We’re known for our award winning sites but without our highly skilled, engaged and knowledgeable workforce providing an amazing visitor experience, sites like Edinburgh Castle or Skara Brae would not be as world renowned. To ensure we keep Scotland's historic environment as the envy of the world we need to ensure we attract and retain talent, if we don’t change our culture and approach to this we will be left behind.
There are many contributing factors to rethinking our approach to talent attraction. A number of the roles at HES are invisible to those thinking about careers. When people think of Historic Environment Scotland, no matter what age, they think of castles and quite rightly, the history and conservation of our country. What people don’t think about, especially our future workforce, are the endless other possibilities of careers. In addition to the importance of workforce diversity and succession planning, we enter territory that is familiar to many organisations – the need to be a visible employer and an employer of choice.
With Scotland’s Youth Employment Strategy driving education and industry engagement the support to inform, inspire and hire young people is available. The Developing the Young Workforce team has supported us in reshaping our approach and better understanding how we can align our engagement strategy to meet our organisational needs. With the support of the team we feel we are on a level battle field and are able to position HES alongside other organisations across Scotland in order to attract talent.
We have taken steps already. It was important to us to nurture youth talent from a younger age to stimulate interest in our organisation and we have found Foundation Apprenticeships to be a great way to do this. Delivered over 2 years while the young person is still at school the young people gain invaluable work experience and are able to understand the broad opportunities available with us.
“The foundation apprenticeships with Historic Environment Scotland has given me an invaluable insight to understand better some of the supporting roles that need to be in place within an organisation and has also given me a realistic appreciation of what actually happens in an organisation, alongside the support I need to grow as an employee”, Conor Glasier, Foundation Apprentice, Edinburgh College.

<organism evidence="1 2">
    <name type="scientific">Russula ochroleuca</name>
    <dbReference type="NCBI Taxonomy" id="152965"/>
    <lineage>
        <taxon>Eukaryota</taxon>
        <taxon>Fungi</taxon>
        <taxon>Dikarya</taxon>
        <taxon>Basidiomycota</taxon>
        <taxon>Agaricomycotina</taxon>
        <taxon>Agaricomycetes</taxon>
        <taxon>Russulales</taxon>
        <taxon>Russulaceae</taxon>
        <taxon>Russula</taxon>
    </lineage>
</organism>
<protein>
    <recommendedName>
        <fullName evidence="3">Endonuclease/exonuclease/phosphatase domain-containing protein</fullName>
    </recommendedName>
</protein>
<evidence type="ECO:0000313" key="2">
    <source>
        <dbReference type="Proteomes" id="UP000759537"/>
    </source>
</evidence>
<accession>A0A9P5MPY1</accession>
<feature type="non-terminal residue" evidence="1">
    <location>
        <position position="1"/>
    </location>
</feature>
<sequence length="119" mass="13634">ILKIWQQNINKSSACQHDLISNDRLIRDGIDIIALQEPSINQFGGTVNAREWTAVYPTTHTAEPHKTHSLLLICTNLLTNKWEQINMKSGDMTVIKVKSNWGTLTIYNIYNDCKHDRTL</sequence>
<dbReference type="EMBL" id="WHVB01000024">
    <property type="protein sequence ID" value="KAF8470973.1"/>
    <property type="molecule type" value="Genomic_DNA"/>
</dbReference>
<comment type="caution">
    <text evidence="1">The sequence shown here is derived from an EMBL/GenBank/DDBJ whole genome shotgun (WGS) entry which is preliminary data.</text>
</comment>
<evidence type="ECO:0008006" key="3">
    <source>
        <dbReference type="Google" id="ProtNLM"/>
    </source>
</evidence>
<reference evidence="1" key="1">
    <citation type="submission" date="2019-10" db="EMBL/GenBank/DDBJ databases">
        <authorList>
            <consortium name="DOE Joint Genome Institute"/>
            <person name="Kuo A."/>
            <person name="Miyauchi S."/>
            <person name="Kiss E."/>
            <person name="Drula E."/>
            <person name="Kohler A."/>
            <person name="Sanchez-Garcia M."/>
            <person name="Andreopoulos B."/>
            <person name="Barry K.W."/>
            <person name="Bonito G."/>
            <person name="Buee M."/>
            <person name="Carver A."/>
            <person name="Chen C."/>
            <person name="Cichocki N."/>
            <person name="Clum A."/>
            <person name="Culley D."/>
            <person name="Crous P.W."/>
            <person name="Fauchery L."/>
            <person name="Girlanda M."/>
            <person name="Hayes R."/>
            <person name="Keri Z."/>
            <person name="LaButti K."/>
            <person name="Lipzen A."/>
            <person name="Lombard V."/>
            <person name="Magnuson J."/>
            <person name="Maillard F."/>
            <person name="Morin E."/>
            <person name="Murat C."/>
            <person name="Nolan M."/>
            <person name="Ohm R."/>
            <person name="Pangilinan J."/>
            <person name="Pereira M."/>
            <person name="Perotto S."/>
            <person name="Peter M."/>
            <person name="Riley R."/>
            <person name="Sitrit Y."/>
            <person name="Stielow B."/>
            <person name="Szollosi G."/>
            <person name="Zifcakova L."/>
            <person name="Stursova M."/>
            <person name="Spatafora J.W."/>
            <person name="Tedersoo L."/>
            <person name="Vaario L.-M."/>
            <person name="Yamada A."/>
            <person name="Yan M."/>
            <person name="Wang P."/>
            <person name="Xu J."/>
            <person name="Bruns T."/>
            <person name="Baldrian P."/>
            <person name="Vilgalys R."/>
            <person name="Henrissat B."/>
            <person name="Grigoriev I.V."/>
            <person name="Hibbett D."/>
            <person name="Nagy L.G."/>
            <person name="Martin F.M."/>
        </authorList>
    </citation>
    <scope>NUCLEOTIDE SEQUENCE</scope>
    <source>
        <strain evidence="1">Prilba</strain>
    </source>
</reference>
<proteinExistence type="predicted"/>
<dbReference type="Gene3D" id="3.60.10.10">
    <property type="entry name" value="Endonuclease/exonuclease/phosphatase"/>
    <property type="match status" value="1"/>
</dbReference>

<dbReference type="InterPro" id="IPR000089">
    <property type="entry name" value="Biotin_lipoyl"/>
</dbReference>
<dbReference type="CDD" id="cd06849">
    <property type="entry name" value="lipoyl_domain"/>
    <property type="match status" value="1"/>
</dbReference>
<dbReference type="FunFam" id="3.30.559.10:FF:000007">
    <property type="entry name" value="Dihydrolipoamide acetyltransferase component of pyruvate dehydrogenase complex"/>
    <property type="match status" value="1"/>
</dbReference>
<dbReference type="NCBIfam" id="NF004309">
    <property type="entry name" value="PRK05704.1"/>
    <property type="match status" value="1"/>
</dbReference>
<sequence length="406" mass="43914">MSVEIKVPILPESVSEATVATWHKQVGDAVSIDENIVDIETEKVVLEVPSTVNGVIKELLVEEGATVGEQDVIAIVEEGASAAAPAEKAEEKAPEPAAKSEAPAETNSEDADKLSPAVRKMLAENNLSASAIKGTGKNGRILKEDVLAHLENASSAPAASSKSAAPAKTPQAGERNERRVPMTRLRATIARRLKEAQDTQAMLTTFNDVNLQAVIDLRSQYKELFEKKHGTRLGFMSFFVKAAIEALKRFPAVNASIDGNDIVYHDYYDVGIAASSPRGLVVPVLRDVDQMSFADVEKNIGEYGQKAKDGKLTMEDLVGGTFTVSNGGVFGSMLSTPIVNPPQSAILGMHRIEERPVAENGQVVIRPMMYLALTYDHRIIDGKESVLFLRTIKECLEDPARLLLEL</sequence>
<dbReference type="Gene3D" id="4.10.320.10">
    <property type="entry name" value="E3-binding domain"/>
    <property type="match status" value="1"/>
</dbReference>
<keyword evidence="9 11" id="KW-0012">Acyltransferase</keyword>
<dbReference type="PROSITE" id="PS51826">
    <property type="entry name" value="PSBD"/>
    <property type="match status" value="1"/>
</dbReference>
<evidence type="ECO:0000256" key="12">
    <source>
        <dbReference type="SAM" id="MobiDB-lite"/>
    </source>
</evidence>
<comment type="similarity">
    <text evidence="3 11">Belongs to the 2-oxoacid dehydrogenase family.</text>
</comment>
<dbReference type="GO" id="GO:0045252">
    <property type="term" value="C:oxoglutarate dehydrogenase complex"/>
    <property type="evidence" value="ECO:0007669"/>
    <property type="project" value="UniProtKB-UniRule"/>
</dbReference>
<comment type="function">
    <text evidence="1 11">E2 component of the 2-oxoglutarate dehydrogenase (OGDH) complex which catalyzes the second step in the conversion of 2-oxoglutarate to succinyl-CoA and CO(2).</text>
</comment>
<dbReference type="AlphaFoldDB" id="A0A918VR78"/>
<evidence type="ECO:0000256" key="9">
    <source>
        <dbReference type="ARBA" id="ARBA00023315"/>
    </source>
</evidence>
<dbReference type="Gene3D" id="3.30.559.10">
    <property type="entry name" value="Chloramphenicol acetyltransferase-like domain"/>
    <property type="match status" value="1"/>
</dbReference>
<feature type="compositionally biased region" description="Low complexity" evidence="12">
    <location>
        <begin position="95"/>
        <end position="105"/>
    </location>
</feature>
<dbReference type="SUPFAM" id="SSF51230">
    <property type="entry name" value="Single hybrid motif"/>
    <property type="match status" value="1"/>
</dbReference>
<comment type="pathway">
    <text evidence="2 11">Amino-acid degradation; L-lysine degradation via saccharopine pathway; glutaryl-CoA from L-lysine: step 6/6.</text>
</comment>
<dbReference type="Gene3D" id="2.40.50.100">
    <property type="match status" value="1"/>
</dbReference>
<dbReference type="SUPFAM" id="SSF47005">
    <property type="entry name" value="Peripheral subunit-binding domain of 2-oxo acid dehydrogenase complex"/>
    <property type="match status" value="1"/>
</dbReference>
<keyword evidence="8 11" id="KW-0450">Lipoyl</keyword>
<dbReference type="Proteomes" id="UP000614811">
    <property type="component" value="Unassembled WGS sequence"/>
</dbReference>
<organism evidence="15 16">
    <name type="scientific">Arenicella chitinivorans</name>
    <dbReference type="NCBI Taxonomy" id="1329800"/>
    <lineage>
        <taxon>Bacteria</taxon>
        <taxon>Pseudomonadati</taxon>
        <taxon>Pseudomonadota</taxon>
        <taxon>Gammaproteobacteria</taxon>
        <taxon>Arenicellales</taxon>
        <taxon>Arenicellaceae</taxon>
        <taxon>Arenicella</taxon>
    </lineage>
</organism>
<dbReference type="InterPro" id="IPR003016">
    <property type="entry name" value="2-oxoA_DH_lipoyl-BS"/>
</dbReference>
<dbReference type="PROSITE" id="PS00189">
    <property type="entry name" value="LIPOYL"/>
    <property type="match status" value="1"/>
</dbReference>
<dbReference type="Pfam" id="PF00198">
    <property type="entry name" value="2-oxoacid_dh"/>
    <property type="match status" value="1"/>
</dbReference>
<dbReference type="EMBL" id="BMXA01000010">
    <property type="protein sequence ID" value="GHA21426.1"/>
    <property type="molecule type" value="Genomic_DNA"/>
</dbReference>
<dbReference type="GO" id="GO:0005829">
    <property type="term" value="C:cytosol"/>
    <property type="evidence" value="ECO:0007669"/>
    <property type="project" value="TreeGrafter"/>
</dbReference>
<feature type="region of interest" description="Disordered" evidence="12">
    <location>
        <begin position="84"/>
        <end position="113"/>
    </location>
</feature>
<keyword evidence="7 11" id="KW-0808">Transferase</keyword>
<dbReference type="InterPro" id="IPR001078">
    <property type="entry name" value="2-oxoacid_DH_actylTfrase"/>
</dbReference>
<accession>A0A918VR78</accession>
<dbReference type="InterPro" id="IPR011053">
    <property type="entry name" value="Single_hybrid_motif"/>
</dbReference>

Over the last year we have increased the number of Apprentices in our organisation from 27 to 40 with new opportunities like Business Administration, Cultural Venue Operations and Museum Galleries Practices. The Graduate Apprenticeship Scheme has also proven an attractive option for us in developing our talent.
In attending Developing the Young Workforce workshops, our HR team and wider leaders have developed a broader understanding and toolkits to support initiatives such as meaningful work placements, inspiring young minds and mentor young people. The impact has allowed the organisation to consider how we engage with young people, focusing on existing and potentially new employees and to help develop wider skills within the Heritage sector.
With the assistance of the Developing the Young Workforce colleagues we continue to make effective connections across Scotland and to ensure our culture and approaches are fit for purpose.
A part of this process is to work through the Investors in Young People framework. The skills, knowledge and tools developed in partnership with Developing the Young Workforce has allowed us to have a deeper understanding of how we can better recruit, develop and retain a dynamic, young workforce.
The future of HES is reliant on our ability to attract and retain talent, we will continue to focus on how we can develop as an organisation and become an employer of choice in this competitive market.
Sean Gallen, Head of Organisational Development, Historic Environment Scotland (HES)
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